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This publication is provided for historical reference only and the information may be out of date.

Cover of Lung Cancer Screening

Lung Cancer Screening

An Update for the U.S. Preventive Services Task Force

Systematic Evidence Reviews, No. 31

, MD, MPH; US Preventive Services Task Force Liasons: , MD, MPH and , MD, MPH.

Author Information and Affiliations

Structured Abstract


Lung cancer is the leading cause of cancer-related death in the United States and worldwide. No major professional organizations, including the U.S. Preventive Services Task Force (USPSTF), currently recommend screening for lung cancer.


To examine the evidence evaluating screening for lung cancer with chest x-ray, sputum cytology, and low-dose computerized tomography (CT) to aid the USPSTF in updating its recommendation on lung cancer screening.

Data Sources:

MEDLINE®, the Cochrane Library, reviews, editorials, and experts.

Study Selection:

Studies that evaluated mass-screening programs for lung cancer involving the tests of interest. All studies were reviewed, but only studies with control groups were rated in quality since these would most directly influence the USPSTF screening recommendation.

Data Extraction:

Data were abstracted to data collection forms. Studies were graded according to criteria developed by the USPSTF.

Data Synthesis:

None of the 6 randomized trials of screening for lung cancer with chest x-ray alone or with sputum cytology have been shown to benefit those screened. All studies were limited by some level of screening occurring in the control population. Five case-control studies from Japan have suggested benefit to both high- and low-risk men and women. All studies are limited by potential healthy screenee bias. Six cohort studies evaluated screening CT and showed that when CT is used to screen for lung cancer, lung cancer was diagnosed at an earlier stage than in usual clinical care. However, these studies did not have control groups, making mortality evaluation difficult. In addition, the studies demonstrated a high rate of false-positive findings.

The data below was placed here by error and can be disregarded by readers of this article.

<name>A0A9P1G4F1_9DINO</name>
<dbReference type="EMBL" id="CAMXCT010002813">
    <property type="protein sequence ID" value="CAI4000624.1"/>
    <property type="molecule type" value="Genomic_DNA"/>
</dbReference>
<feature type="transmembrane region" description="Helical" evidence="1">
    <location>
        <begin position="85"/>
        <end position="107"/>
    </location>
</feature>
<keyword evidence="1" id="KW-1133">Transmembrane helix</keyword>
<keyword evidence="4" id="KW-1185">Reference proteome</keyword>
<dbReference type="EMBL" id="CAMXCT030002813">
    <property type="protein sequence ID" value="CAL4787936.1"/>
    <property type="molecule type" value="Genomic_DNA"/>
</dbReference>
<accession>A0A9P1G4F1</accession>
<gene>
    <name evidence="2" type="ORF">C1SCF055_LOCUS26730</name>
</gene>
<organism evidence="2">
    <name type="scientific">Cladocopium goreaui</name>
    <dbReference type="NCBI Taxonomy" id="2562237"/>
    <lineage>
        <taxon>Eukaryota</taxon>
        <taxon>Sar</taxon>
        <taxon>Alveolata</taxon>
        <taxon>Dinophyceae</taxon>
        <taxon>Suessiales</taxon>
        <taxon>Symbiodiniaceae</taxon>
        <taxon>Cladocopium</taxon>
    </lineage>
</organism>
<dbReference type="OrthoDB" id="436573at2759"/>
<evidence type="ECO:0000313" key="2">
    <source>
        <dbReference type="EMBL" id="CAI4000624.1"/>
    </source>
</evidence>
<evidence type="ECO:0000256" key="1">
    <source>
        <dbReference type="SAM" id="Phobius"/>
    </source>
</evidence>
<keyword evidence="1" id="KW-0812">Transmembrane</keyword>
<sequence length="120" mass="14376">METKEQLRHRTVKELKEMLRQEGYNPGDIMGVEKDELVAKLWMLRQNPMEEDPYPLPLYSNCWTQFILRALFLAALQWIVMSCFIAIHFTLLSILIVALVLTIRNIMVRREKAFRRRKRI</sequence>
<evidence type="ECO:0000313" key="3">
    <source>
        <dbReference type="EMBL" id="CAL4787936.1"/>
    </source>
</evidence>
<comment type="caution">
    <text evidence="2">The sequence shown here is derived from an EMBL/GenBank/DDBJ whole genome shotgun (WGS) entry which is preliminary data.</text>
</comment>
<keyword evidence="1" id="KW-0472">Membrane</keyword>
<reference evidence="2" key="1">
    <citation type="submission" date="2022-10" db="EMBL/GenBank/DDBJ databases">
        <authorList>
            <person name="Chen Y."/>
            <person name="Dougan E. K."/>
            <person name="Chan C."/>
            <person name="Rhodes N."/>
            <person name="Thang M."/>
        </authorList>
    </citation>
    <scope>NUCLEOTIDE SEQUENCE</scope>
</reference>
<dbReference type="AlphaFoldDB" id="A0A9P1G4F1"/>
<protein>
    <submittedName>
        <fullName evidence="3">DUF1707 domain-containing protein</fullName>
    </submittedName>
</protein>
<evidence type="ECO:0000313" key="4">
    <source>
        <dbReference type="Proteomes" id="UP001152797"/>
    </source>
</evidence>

Current data do not support screening for lung cancer with any method. These data, however, are also insufficient to conclude that screening does not work, particularly in women. Two randomized trials of screening with chest x-ray or low-dose CT are currently underway and will better inform lung cancer screening decisions.

Prepared for: Agency for Healthcare Research and Quality, U.S. Department of Health and Human Services.1 Contract No. 290-97-0018, Task No. 2. Technical Support of the U.S. Preventive Services Task Force. Prepared by: Oregon Health & Science University Evidence-based Practice Center, Portland, OR 97239.

This report may be used, in whole or in part, as the basis for development of clinical practice guidelines and other quality enhancement tools, or a basis for reimbursement and coverage policies. AHRQ or U.S. Department of Health and Human Services endorsement of such derivative products may not be stated or implied.

AHRQ is the lead Federal agency charged with supporting research designed to improve the quality of health care, reduce its cost, address patient safety and medical errors, and broaden access to essential services. AHRQ sponsors and conducts research that provides evidence-based information on health care outcomes; quality; and cost, use, and access. The information helps health care decisionmakers—patients and clinicians, health system leaders, and policymakers—make more informed decisions and improve the quality of health care services.


540 Gaither Road, Rockville, MD 20850. www‚Äč.ahrq.gov

Bookshelf ID: NBK42872PMID: 20722128


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